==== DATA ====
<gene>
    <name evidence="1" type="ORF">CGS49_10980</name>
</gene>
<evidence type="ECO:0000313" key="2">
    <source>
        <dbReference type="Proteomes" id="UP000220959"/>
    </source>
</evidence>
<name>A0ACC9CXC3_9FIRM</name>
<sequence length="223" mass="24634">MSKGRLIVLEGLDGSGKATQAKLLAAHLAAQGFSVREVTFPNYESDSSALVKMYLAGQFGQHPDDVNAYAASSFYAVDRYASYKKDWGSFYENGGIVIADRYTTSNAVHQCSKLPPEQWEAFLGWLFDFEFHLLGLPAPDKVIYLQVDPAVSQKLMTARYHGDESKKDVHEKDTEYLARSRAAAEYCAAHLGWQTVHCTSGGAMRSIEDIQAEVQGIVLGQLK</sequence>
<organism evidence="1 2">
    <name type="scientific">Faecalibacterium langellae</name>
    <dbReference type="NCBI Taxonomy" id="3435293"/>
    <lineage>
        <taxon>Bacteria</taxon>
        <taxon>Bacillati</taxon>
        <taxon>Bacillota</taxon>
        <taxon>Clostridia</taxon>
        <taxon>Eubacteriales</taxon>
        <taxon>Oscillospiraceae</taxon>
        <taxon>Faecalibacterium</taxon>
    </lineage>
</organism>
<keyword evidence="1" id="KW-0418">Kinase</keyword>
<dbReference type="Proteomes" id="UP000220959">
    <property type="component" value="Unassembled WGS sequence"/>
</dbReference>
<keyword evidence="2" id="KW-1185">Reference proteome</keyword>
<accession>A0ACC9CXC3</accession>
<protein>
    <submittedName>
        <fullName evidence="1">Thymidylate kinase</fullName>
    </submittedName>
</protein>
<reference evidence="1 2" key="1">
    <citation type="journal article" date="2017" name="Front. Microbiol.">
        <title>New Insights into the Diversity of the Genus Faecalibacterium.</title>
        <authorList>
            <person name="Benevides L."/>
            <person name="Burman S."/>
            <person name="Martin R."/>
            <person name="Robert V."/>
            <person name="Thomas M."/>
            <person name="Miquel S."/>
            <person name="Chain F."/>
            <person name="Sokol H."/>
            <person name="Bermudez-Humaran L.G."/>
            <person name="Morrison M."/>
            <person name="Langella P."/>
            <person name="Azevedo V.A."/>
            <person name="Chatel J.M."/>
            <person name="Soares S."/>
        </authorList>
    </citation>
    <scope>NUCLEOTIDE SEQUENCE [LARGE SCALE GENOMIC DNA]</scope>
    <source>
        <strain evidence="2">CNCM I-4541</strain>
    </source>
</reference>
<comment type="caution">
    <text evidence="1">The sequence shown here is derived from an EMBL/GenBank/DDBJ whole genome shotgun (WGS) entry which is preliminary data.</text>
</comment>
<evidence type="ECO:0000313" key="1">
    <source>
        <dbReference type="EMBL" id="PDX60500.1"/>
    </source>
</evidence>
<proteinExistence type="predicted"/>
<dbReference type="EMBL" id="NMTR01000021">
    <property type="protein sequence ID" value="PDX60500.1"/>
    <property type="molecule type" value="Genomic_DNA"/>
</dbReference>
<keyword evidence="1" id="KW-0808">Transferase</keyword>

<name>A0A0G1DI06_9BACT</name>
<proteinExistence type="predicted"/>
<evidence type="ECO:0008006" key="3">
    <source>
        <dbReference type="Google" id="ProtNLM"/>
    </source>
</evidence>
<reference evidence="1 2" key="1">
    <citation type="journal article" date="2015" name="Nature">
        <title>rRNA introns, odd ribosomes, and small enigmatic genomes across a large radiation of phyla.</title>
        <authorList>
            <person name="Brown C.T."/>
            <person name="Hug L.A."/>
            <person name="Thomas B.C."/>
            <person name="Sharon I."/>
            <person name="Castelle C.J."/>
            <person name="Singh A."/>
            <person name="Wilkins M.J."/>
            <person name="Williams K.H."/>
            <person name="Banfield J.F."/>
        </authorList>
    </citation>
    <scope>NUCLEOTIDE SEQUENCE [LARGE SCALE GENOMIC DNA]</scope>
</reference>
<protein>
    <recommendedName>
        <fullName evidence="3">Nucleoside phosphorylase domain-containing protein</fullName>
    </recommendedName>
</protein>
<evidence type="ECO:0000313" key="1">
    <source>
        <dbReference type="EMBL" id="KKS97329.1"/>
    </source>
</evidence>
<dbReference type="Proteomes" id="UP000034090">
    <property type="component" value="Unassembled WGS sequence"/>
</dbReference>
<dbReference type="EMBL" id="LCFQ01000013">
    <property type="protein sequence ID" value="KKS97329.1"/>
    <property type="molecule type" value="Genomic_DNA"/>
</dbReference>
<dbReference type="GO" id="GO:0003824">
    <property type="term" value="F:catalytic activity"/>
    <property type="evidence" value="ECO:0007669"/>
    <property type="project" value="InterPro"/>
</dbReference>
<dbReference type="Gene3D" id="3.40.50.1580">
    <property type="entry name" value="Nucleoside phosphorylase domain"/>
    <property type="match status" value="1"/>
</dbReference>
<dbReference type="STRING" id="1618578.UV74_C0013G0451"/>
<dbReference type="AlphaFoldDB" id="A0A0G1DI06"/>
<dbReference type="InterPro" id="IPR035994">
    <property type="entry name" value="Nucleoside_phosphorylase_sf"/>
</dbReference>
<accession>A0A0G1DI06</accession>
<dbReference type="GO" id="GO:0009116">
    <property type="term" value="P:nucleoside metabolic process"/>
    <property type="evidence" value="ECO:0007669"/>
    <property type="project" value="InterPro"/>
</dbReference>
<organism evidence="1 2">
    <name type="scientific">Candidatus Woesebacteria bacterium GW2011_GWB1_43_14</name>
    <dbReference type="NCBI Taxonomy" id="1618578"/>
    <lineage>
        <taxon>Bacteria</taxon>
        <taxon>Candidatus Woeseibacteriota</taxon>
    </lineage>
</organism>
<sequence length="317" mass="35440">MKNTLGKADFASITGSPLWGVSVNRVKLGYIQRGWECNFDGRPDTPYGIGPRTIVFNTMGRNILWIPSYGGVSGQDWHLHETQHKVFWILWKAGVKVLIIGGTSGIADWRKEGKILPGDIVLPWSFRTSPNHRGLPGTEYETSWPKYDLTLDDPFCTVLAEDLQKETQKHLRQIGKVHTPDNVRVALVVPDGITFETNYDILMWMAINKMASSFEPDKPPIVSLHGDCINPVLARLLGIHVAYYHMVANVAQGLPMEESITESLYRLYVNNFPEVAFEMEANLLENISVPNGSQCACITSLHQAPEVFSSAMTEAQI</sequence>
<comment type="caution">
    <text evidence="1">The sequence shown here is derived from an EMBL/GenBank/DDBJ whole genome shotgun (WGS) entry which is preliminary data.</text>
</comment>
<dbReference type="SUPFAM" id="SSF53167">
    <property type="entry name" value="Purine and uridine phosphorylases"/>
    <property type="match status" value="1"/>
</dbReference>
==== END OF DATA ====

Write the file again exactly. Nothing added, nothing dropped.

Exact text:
<gene>
    <name evidence="1" type="ORF">CGS49_10980</name>
</gene>
<evidence type="ECO:0000313" key="2">
    <source>
        <dbReference type="Proteomes" id="UP000220959"/>
    </source>
</evidence>
<name>A0ACC9CXC3_9FIRM</name>
<sequence length="223" mass="24634">MSKGRLIVLEGLDGSGKATQAKLLAAHLAAQGFSVREVTFPNYESDSSALVKMYLAGQFGQHPDDVNAYAASSFYAVDRYASYKKDWGSFYENGGIVIADRYTTSNAVHQCSKLPPEQWEAFLGWLFDFEFHLLGLPAPDKVIYLQVDPAVSQKLMTARYHGDESKKDVHEKDTEYLARSRAAAEYCAAHLGWQTVHCTSGGAMRSIEDIQAEVQGIVLGQLK</sequence>
<organism evidence="1 2">
    <name type="scientific">Faecalibacterium langellae</name>
    <dbReference type="NCBI Taxonomy" id="3435293"/>
    <lineage>
        <taxon>Bacteria</taxon>
        <taxon>Bacillati</taxon>
        <taxon>Bacillota</taxon>
        <taxon>Clostridia</taxon>
        <taxon>Eubacteriales</taxon>
        <taxon>Oscillospiraceae</taxon>
        <taxon>Faecalibacterium</taxon>
    </lineage>
</organism>
<keyword evidence="1" id="KW-0418">Kinase</keyword>
<dbReference type="Proteomes" id="UP000220959">
    <property type="component" value="Unassembled WGS sequence"/>
</dbReference>
<keyword evidence="2" id="KW-1185">Reference proteome</keyword>
<accession>A0ACC9CXC3</accession>
<protein>
    <submittedName>
        <fullName evidence="1">Thymidylate kinase</fullName>
    </submittedName>
</protein>
<reference evidence="1 2" key="1">
    <citation type="journal article" date="2017" name="Front. Microbiol.">
        <title>New Insights into the Diversity of the Genus Faecalibacterium.</title>
        <authorList>
            <person name="Benevides L."/>
            <person name="Burman S."/>
            <person name="Martin R."/>
            <person name="Robert V."/>
            <person name="Thomas M."/>
            <person name="Miquel S."/>
            <person name="Chain F."/>
            <person name="Sokol H."/>
            <person name="Bermudez-Humaran L.G."/>
            <person name="Morrison M."/>
            <person name="Langella P."/>
            <person name="Azevedo V.A."/>
            <person name="Chatel J.M."/>
            <person name="Soares S."/>
        </authorList>
    </citation>
    <scope>NUCLEOTIDE SEQUENCE [LARGE SCALE GENOMIC DNA]</scope>
    <source>
        <strain evidence="2">CNCM I-4541</strain>
    </source>
</reference>
<comment type="caution">
    <text evidence="1">The sequence shown here is derived from an EMBL/GenBank/DDBJ whole genome shotgun (WGS) entry which is preliminary data.</text>
</comment>
<evidence type="ECO:0000313" key="1">
    <source>
        <dbReference type="EMBL" id="PDX60500.1"/>
    </source>
</evidence>
<proteinExistence type="predicted"/>
<dbReference type="EMBL" id="NMTR01000021">
    <property type="protein sequence ID" value="PDX60500.1"/>
    <property type="molecule type" value="Genomic_DNA"/>
</dbReference>
<keyword evidence="1" id="KW-0808">Transferase</keyword>

<name>A0A0G1DI06_9BACT</name>
<proteinExistence type="predicted"/>
<evidence type="ECO:0008006" key="3">
    <source>
        <dbReference type="Google" id="ProtNLM"/>
    </source>
</evidence>
<reference evidence="1 2" key="1">
    <citation type="journal article" date="2015" name="Nature">
        <title>rRNA introns, odd ribosomes, and small enigmatic genomes across a large radiation of phyla.</title>
        <authorList>
            <person name="Brown C.T."/>
            <person name="Hug L.A."/>
            <person name="Thomas B.C."/>
            <person name="Sharon I."/>
            <person name="Castelle C.J."/>
            <person name="Singh A."/>
            <person name="Wilkins M.J."/>
            <person name="Williams K.H."/>
            <person name="Banfield J.F."/>
        </authorList>
    </citation>
    <scope>NUCLEOTIDE SEQUENCE [LARGE SCALE GENOMIC DNA]</scope>
</reference>
<protein>
    <recommendedName>
        <fullName evidence="3">Nucleoside phosphorylase domain-containing protein</fullName>
    </recommendedName>
</protein>
<evidence type="ECO:0000313" key="1">
    <source>
        <dbReference type="EMBL" id="KKS97329.1"/>
    </source>
</evidence>
<dbReference type="Proteomes" id="UP000034090">
    <property type="component" value="Unassembled WGS sequence"/>
</dbReference>
<dbReference type="EMBL" id="LCFQ01000013">
    <property type="protein sequence ID" value="KKS97329.1"/>
    <property type="molecule type" value="Genomic_DNA"/>
</dbReference>
<dbReference type="GO" id="GO:0003824">
    <property type="term" value="F:catalytic activity"/>
    <property type="evidence" value="ECO:0007669"/>
    <property type="project" value="InterPro"/>
</dbReference>
<dbReference type="Gene3D" id="3.40.50.1580">
    <property type="entry name" value="Nucleoside phosphorylase domain"/>
    <property type="match status" value="1"/>
</dbReference>
<dbReference type="STRING" id="1618578.UV74_C0013G0451"/>
<dbReference type="AlphaFoldDB" id="A0A0G1DI06"/>
<dbReference type="InterPro" id="IPR035994">
    <property type="entry name" value="Nucleoside_phosphorylase_sf"/>
</dbReference>
<accession>A0A0G1DI06</accession>
<dbReference type="GO" id="GO:0009116">
    <property type="term" value="P:nucleoside metabolic process"/>
    <property type="evidence" value="ECO:0007669"/>
    <property type="project" value="InterPro"/>
</dbReference>
<organism evidence="1 2">
    <name type="scientific">Candidatus Woesebacteria bacterium GW2011_GWB1_43_14</name>
    <dbReference type="NCBI Taxonomy" id="1618578"/>
    <lineage>
        <taxon>Bacteria</taxon>
        <taxon>Candidatus Woeseibacteriota</taxon>
    </lineage>
</organism>
<sequence length="317" mass="35440">MKNTLGKADFASITGSPLWGVSVNRVKLGYIQRGWECNFDGRPDTPYGIGPRTIVFNTMGRNILWIPSYGGVSGQDWHLHETQHKVFWILWKAGVKVLIIGGTSGIADWRKEGKILPGDIVLPWSFRTSPNHRGLPGTEYETSWPKYDLTLDDPFCTVLAEDLQKETQKHLRQIGKVHTPDNVRVALVVPDGITFETNYDILMWMAINKMASSFEPDKPPIVSLHGDCINPVLARLLGIHVAYYHMVANVAQGLPMEESITESLYRLYVNNFPEVAFEMEANLLENISVPNGSQCACITSLHQAPEVFSSAMTEAQI</sequence>
<comment type="caution">
    <text evidence="1">The sequence shown here is derived from an EMBL/GenBank/DDBJ whole genome shotgun (WGS) entry which is preliminary data.</text>
</comment>
<dbReference type="SUPFAM" id="SSF53167">
    <property type="entry name" value="Purine and uridine phosphorylases"/>
    <property type="match status" value="1"/>
</dbReference>